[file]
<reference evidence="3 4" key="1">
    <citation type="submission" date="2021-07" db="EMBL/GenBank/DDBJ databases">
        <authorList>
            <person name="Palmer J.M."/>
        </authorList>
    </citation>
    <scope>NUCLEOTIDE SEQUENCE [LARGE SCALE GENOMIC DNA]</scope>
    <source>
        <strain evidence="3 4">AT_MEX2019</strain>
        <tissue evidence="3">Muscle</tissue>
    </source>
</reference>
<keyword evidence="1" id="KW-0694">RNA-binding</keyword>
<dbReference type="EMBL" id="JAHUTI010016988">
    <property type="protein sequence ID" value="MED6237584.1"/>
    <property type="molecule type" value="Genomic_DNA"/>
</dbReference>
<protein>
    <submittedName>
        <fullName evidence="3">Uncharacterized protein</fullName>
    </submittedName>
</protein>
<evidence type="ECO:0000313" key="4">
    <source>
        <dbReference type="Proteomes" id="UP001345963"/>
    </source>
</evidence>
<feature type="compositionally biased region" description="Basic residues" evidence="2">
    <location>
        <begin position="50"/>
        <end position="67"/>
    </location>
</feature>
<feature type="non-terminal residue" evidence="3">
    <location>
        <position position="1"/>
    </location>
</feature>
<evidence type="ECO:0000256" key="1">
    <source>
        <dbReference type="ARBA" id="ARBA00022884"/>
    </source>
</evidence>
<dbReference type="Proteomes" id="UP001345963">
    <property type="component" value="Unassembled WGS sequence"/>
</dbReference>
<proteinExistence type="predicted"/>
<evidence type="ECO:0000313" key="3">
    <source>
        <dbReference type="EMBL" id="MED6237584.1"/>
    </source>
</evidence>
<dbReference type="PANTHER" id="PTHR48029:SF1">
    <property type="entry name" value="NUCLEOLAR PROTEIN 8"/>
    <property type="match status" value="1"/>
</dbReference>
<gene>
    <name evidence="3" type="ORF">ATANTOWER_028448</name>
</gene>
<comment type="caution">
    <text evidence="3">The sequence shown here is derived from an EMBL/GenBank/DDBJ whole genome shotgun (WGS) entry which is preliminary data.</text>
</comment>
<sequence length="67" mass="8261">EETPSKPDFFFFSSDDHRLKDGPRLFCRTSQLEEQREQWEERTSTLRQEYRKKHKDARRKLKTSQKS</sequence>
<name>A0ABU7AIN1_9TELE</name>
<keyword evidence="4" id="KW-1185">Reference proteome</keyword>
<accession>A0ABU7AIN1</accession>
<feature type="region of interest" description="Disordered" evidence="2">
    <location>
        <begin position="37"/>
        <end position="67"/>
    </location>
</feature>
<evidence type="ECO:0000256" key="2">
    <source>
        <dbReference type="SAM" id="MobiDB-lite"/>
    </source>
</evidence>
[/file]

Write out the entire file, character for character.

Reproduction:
<reference evidence="3 4" key="1">
    <citation type="submission" date="2021-07" db="EMBL/GenBank/DDBJ databases">
        <authorList>
            <person name="Palmer J.M."/>
        </authorList>
    </citation>
    <scope>NUCLEOTIDE SEQUENCE [LARGE SCALE GENOMIC DNA]</scope>
    <source>
        <strain evidence="3 4">AT_MEX2019</strain>
        <tissue evidence="3">Muscle</tissue>
    </source>
</reference>
<keyword evidence="1" id="KW-0694">RNA-binding</keyword>
<dbReference type="EMBL" id="JAHUTI010016988">
    <property type="protein sequence ID" value="MED6237584.1"/>
    <property type="molecule type" value="Genomic_DNA"/>
</dbReference>
<protein>
    <submittedName>
        <fullName evidence="3">Uncharacterized protein</fullName>
    </submittedName>
</protein>
<evidence type="ECO:0000313" key="4">
    <source>
        <dbReference type="Proteomes" id="UP001345963"/>
    </source>
</evidence>
<feature type="compositionally biased region" description="Basic residues" evidence="2">
    <location>
        <begin position="50"/>
        <end position="67"/>
    </location>
</feature>
<feature type="non-terminal residue" evidence="3">
    <location>
        <position position="1"/>
    </location>
</feature>
<evidence type="ECO:0000256" key="1">
    <source>
        <dbReference type="ARBA" id="ARBA00022884"/>
    </source>
</evidence>
<dbReference type="Proteomes" id="UP001345963">
    <property type="component" value="Unassembled WGS sequence"/>
</dbReference>
<proteinExistence type="predicted"/>
<evidence type="ECO:0000313" key="3">
    <source>
        <dbReference type="EMBL" id="MED6237584.1"/>
    </source>
</evidence>
<dbReference type="PANTHER" id="PTHR48029:SF1">
    <property type="entry name" value="NUCLEOLAR PROTEIN 8"/>
    <property type="match status" value="1"/>
</dbReference>
<gene>
    <name evidence="3" type="ORF">ATANTOWER_028448</name>
</gene>
<comment type="caution">
    <text evidence="3">The sequence shown here is derived from an EMBL/GenBank/DDBJ whole genome shotgun (WGS) entry which is preliminary data.</text>
</comment>
<sequence length="67" mass="8261">EETPSKPDFFFFSSDDHRLKDGPRLFCRTSQLEEQREQWEERTSTLRQEYRKKHKDARRKLKTSQKS</sequence>
<name>A0ABU7AIN1_9TELE</name>
<keyword evidence="4" id="KW-1185">Reference proteome</keyword>
<accession>A0ABU7AIN1</accession>
<feature type="region of interest" description="Disordered" evidence="2">
    <location>
        <begin position="37"/>
        <end position="67"/>
    </location>
</feature>
<evidence type="ECO:0000256" key="2">
    <source>
        <dbReference type="SAM" id="MobiDB-lite"/>
    </source>
</evidence>